Ohio Valley Dog Owners, Inc.
Protecting dogs, dog owners and our neighbors
Ohio has a new animal cruelty law that represents a substantial victory for dog owners, breeders, and trainers, but covers only pets and penalizes some categories of animal cruelty with the same sentences meted out to domestic violence offenders.
The bill, a result of a six-year battle to make changes in Ohio's animal cruelty statute, was signed by Governor Taft early in January. It was introduced by Senator David Goodman, a former representative who sat on the House Criminal Justice Committee during hearings on previous bills introduced by Representative Patrick Tiberi in 1997-98 and 1999-2000.
Goodman listened to the testimony of OVDO during those House committee hearings. His bill included many of the provisions we asked for, provisions that were left out of Tiberi's bills and opposed by the Humane Society of the US. Goodman's bill:
SB 221 placed the pretrial payments in escrow until disposition of the case, earmarked fine money for humane agent training, and required deposit of the fine money in the county treasury, removing the incentive for the shelter to pad expenses, confiscate animals, or bring charges for the money.
Hunters had opposed the Tiberi bills, so Goodman exempted them from his bill. A companion bill was introduced in the House by Representative Timothy Grendell.
Because many of our breeding and training practices are the same as those used by hunters, we asked for the same exemptions for owners and trainers of performance and working dogs. However, the dog fancy is not as powerful as the hunting lobby in Ohio and HSUS is very strong in the state, so we got a watered-down exemption for the use of training equipment. Thus dog owners cannot be charged with cruelty for proper use of prong collars, electronic training collars, radio-controlled fence collars, or other common training devices.
Goodman's original bill prohibited keeping dogs in primary enclosures that did not allow them to stand up to their full height, turn around, and lie down comfortably. Somewhere along the way, an additional provision that exempted crates used in transport was added. Therefore, the bill could have banned the keeping of dogs in crates at shows if a humane agent considered the show crate to be suitable for actual transport but in violation of the law if it served as primary housing for the duration of the show.
Each incarnation of the bill has included increased penalties for animal cruelty with felony penalties for second and subsequent offenses. Each has also included the authority for courts to order counseling for animal owners if appropriate.
Goodman's bill went much further - it added provisions that require humane agencies and social service agencies to work together if investigations of animal abuse or neglect uncovered evidence of human abuse or neglect or if investigations of domestic violence uncovered evidence of animal abuse or neglect.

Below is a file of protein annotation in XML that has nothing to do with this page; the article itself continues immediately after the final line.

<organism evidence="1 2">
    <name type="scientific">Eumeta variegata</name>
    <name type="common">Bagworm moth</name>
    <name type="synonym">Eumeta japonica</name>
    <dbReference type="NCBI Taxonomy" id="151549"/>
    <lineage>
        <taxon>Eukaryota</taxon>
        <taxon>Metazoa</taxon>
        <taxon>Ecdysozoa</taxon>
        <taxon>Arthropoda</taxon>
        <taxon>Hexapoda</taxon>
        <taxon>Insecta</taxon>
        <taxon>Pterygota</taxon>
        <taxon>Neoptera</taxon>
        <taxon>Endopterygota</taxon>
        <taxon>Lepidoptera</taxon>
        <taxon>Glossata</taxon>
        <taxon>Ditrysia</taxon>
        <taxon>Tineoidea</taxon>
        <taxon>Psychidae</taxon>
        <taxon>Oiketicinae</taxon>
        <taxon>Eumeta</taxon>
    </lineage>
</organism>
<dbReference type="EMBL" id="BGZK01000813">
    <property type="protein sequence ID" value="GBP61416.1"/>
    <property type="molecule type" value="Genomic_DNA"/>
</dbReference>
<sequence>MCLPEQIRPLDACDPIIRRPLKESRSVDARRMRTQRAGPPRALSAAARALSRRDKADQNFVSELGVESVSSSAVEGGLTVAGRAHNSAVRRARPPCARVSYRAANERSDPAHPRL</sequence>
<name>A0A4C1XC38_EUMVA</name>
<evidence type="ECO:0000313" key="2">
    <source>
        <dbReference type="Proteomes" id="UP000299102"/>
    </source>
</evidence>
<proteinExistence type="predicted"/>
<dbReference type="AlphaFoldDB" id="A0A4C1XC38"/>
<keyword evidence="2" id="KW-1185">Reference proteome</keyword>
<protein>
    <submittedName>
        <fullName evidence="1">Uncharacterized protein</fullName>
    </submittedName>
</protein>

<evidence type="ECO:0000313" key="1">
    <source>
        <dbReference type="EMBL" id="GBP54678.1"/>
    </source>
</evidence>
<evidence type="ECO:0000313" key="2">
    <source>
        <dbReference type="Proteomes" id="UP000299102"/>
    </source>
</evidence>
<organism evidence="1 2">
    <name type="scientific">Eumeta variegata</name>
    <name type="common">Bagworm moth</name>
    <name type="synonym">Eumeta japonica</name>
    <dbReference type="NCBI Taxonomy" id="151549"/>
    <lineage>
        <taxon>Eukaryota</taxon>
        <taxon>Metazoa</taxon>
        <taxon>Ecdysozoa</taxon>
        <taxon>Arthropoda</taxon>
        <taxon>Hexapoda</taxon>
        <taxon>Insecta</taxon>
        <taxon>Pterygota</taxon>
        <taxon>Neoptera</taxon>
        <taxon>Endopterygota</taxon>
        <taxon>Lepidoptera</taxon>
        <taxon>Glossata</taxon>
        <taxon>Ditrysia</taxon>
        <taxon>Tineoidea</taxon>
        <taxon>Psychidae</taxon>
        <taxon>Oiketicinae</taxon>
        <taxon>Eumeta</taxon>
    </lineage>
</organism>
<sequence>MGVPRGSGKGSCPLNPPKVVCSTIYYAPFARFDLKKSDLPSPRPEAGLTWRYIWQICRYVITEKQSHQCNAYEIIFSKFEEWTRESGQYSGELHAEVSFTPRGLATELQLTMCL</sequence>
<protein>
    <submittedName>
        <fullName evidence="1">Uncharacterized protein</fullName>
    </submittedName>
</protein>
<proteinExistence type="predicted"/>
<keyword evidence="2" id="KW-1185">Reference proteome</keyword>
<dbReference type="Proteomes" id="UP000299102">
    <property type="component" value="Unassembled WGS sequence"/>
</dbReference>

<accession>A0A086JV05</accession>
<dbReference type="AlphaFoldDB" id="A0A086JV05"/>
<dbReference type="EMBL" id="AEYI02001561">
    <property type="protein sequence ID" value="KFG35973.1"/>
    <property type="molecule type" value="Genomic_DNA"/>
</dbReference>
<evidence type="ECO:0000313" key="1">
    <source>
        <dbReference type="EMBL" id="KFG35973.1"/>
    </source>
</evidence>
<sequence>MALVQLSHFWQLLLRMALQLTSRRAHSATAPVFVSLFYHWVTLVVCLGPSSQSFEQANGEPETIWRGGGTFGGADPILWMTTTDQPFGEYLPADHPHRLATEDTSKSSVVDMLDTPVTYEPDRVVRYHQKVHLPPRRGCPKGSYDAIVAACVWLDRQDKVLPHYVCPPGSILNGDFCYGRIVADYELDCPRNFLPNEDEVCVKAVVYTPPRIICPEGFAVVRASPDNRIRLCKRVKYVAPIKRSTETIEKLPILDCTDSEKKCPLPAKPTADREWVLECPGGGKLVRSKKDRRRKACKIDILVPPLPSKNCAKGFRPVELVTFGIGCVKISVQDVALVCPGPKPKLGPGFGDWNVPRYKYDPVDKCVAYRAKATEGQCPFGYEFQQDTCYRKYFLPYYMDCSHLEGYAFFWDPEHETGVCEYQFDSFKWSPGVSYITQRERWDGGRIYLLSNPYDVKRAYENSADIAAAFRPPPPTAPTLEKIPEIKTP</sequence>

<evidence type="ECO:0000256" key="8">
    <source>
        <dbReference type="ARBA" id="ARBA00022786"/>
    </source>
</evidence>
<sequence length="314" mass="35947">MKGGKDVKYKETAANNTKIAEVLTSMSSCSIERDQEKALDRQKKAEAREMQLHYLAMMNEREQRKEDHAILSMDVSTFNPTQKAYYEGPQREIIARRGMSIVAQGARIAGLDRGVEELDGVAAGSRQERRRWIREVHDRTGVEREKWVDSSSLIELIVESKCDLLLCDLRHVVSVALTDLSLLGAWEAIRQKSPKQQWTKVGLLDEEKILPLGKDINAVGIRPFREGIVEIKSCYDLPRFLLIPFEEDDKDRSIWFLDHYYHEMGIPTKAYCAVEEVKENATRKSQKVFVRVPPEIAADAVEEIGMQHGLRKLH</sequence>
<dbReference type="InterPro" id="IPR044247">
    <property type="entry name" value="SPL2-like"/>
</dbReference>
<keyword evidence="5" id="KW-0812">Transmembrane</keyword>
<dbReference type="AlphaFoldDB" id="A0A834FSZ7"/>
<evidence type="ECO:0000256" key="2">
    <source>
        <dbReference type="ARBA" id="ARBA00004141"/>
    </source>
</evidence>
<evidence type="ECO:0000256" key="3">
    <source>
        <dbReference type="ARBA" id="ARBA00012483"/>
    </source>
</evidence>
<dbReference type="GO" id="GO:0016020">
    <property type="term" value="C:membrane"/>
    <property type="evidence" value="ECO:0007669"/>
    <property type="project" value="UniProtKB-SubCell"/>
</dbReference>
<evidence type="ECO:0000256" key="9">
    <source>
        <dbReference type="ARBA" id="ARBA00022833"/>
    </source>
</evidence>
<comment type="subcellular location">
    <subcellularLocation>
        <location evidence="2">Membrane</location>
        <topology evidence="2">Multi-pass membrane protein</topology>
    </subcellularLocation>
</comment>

With the assistance of representatives Tom Brinkman and Bill Seitz of Cincinnati and John Willamowski of Lima, we got some amendments to the final bill that require input in animal husbandry training by the OSU College of Veterinary Medicine and exempted the training tools and practices as noted above. The housing standards were replaced with a requirement that owners provide sufficient quantities of good, wholesome food and water and a prohibition on confinement of animals without protection from the elements If it is reasonable to expect that the animal will get sick or otherwise suffer as a result.
One rather curious last-minute amendment allows owners to medicate their own animals at home if the medication has been prescribed by a veterinarian. This may have been added because home use of homeopathic or herbal remedies is becoming more popular and dog owners are ordering some medications without a prescription over the Internet. It's impact on the use of over-the-counter remedies is unknown.
All penalties were increased so that those convicted of cruelty face stiffer sentences. Second conviction of torture or maiming carries a felony punishment of 6-12 months in jail and up to a $2500 fine.
Unfortunately, the bill covers only so-called 'companion animals,' defined as all dogs and cats and other pets kept in the household. Animals kept as pets in detached garages and other outbuildings and animals other than dogs and cats in commercial facilities and retail outlets are not covered. Thus the bill has a double standard in which some animals are considered more worthy of protection than others.
Unfortunately, lawmakers ask HSUS when they have questions about animal laws, and HSUS is there with its own agenda to control all facets of animal law enforcement. Early in the process, HSUS actually opposed mandatory training for humane agents and constitutional protection for animal owners who had been charged with cruelty but not convicted.
However, although we started with a bill written by HSUS that would have been a disaster for dog breeders, trainers, and exhibitors, we were successful in getting changes because we showed up at every hearing (about two dozen over the past six years), met with individual lawmakers, made phone calls, and sent letters and petitions explaining our opposition to some provisions and our support of others.
We could have achieved more if we could prove to lawmakers that the dog fancy in Ohio is a force to be reckoned with at the ballot box and in state tourism dollars and that the dog fancy is a broad and deep resource when animal control/cruelty laws are under consideration.
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